Updated: 4:03 p.m.
Minnesota Senate Majority Leader Kari Dziedzic disclosed Friday a recurrence of cancer as she announced her intention to leave the top post upon selection of a replacement.
No timetable was given for the DFL caucus to name a new leader. Dziedzic plans to remain in the Legislature. Senate Rules allow her to vote remotely.
During last year’s session, Dziedzic was diagnosed with ovarian cancer. She underwent emergency surgery in March. She worked remotely during her treatment and recovery, but returned near the end of a busy spring push.
Dziedzic, 61, said she was alerted to the recurrence last week.
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“I am facing some serious challenges,” Dziedzic said in a news release. “As we prepare for the next session, I decided it is in the best interest of the caucus for me to step down as majority leader after our caucus has selected a new leader.”
Democrats hold a narrow 34-33 majority. And the leadership change will be a major shuffle as the annual session gets under way on Feb. 12.
Dziedzic’s colleagues offered words of encouragement and said they would miss having her at the helm.
“With just a one-vote majority, Leader Dziedzic brought lawmakers together,” Senate President Bobby Joe Champion, DFL-Minneapolis, said in a statement that characterized the decision to step aside as “reflective of her selfless leadership style.”
Sen. Erin Maye Quade, DFL-Apple Valley, said the caucus would lean on the close relationships it had established to press ahead.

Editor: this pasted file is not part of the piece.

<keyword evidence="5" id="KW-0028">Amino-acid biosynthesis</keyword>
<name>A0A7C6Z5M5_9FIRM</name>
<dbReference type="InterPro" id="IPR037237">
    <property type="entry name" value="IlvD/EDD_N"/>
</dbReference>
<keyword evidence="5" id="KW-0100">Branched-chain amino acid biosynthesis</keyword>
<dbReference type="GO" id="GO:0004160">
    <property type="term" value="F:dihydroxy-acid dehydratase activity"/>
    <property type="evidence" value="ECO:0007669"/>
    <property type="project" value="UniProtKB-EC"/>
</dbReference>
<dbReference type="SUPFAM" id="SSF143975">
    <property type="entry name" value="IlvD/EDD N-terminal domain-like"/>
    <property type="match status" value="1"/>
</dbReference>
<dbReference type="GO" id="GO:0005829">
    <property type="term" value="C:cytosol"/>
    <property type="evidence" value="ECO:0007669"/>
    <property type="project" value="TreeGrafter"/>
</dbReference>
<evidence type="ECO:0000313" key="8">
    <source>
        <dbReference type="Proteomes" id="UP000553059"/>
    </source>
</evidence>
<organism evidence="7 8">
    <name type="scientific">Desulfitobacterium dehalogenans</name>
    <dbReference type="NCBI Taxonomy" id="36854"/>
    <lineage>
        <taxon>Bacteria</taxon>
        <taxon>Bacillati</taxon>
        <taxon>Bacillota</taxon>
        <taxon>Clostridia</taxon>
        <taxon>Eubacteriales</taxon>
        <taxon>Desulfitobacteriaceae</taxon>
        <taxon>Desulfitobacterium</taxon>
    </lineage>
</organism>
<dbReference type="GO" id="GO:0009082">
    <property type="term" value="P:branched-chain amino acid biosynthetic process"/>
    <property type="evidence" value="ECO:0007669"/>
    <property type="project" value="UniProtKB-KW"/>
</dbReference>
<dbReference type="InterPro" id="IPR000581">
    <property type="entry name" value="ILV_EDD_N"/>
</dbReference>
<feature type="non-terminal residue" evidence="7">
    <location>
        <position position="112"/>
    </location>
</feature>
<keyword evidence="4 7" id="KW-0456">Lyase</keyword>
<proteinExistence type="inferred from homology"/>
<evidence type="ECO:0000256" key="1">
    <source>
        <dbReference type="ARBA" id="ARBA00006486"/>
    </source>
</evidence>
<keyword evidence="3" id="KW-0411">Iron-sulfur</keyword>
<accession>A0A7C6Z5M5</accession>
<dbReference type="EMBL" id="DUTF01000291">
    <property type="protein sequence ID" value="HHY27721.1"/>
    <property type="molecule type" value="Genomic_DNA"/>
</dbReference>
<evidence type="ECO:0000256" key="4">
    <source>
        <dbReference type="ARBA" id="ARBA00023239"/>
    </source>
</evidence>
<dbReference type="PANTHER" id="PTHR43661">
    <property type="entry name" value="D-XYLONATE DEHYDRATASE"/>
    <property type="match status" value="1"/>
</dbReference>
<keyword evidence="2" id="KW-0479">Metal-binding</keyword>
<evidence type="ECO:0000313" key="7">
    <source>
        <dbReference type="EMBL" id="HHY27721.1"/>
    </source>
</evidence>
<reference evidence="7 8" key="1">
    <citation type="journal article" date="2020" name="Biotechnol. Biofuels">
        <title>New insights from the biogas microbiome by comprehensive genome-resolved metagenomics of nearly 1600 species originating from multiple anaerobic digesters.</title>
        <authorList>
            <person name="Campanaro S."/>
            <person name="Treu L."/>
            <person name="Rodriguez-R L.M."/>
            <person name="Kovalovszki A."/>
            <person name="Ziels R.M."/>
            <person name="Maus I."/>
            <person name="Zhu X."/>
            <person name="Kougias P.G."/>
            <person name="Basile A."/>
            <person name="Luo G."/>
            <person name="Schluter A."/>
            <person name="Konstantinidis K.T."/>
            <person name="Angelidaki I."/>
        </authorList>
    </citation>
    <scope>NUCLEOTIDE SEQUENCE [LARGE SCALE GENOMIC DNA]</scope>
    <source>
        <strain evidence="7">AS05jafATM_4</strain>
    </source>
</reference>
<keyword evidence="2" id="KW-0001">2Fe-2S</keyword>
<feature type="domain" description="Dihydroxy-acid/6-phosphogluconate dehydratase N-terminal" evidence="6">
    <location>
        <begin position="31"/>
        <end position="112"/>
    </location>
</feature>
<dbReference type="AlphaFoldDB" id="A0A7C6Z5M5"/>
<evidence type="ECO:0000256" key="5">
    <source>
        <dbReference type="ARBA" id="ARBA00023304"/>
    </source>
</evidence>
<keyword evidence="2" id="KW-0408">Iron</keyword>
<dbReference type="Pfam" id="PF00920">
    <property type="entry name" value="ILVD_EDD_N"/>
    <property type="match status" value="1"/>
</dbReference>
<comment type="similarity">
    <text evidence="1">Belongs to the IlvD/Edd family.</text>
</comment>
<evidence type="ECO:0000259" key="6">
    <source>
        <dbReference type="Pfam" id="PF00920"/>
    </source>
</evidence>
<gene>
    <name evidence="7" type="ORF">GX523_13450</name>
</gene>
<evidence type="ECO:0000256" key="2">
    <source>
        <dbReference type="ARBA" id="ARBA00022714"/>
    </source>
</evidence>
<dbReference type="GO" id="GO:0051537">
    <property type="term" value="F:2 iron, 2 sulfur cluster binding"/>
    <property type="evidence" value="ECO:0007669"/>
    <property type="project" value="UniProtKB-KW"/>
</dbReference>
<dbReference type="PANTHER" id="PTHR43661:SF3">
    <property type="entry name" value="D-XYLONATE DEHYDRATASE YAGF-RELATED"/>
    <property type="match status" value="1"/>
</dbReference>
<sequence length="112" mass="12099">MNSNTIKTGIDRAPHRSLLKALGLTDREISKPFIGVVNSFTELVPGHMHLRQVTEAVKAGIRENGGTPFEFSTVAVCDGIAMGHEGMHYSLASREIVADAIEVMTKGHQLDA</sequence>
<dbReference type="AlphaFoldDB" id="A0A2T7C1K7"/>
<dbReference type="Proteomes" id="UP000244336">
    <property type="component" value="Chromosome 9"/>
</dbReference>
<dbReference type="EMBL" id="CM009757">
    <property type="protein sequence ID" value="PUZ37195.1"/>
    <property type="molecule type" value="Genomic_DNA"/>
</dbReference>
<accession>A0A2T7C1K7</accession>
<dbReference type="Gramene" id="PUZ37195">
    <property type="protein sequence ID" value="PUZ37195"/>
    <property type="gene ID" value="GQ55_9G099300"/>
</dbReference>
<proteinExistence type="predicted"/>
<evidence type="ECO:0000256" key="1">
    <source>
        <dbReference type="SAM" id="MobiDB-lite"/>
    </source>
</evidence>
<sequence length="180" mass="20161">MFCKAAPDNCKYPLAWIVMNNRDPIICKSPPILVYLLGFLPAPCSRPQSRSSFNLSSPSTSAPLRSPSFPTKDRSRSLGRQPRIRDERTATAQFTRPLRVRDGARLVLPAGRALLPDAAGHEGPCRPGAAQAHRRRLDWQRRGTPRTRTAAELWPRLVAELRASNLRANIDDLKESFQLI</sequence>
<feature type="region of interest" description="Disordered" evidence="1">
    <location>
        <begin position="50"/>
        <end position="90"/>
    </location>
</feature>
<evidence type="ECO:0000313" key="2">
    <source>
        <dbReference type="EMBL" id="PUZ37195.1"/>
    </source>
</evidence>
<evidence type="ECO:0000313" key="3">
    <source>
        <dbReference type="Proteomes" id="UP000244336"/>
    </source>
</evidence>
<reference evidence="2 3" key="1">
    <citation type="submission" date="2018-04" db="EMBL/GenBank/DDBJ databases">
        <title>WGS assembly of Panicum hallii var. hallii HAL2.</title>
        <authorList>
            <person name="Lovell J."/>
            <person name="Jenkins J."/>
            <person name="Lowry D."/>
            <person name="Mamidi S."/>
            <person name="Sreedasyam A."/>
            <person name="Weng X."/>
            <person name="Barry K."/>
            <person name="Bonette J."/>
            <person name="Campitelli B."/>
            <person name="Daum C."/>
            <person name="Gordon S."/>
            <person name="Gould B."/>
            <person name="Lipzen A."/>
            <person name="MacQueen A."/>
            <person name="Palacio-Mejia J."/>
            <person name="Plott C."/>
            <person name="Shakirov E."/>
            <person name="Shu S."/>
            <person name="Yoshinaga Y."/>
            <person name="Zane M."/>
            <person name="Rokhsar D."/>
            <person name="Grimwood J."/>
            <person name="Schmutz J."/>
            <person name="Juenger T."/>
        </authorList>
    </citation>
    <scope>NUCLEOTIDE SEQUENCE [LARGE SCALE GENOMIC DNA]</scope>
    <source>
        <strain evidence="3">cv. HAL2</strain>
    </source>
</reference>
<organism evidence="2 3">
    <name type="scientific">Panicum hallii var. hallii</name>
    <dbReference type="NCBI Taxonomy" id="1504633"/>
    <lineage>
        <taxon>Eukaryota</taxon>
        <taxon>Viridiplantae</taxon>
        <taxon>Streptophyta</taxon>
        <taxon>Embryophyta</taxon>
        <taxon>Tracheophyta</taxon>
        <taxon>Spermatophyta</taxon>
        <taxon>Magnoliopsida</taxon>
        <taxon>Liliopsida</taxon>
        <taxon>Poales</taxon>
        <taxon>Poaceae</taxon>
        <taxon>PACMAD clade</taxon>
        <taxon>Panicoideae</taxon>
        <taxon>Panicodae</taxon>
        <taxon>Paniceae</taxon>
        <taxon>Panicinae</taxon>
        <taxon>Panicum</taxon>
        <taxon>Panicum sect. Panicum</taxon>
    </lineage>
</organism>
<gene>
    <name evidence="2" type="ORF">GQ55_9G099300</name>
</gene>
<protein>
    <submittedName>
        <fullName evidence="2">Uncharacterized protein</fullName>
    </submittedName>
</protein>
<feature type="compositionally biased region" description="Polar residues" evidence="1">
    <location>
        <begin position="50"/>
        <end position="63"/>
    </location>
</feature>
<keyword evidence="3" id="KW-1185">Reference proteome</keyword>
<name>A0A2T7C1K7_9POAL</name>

“I think our focus really is on remaining the united caucus that we have been for the last year, and Kari's leadership really helped solidify that unity,” she said.
Dziedzic was first elected in 2012 to a district representing Minneapolis.
Despite her health ailment, she said the DFL-led Legislature and Gov. Tim Walz accomplished much last year. She noted that other members stepped up to help when she was unable to attend meetings or be part of negotiations.
Walz praised Dziedzic for helping deliver new laws around gun safety, abortion protections and school funding.
“The impact of that work will be measured for decades,” Walz said in a social media post. “Her grit and passion represents the best of Minnesota. I’m incredibly grateful for her service.”
Dziedzic urged others to tend to regular health checkups to catch serious problems sooner.
“Life can be rough. You never know when others are dealing with family or medical challenges,” she said. “Kindness and a smile go a long way.”
Republican Senate Minority Leader Mark Johnson said Dziedzic is in his prayers.
“I wish her all the best as she takes care of herself and beats cancer again; I know she will,” Johnson said in a written statement. “Her genuine friendship as a fellow caucus leader will be deeply missed.”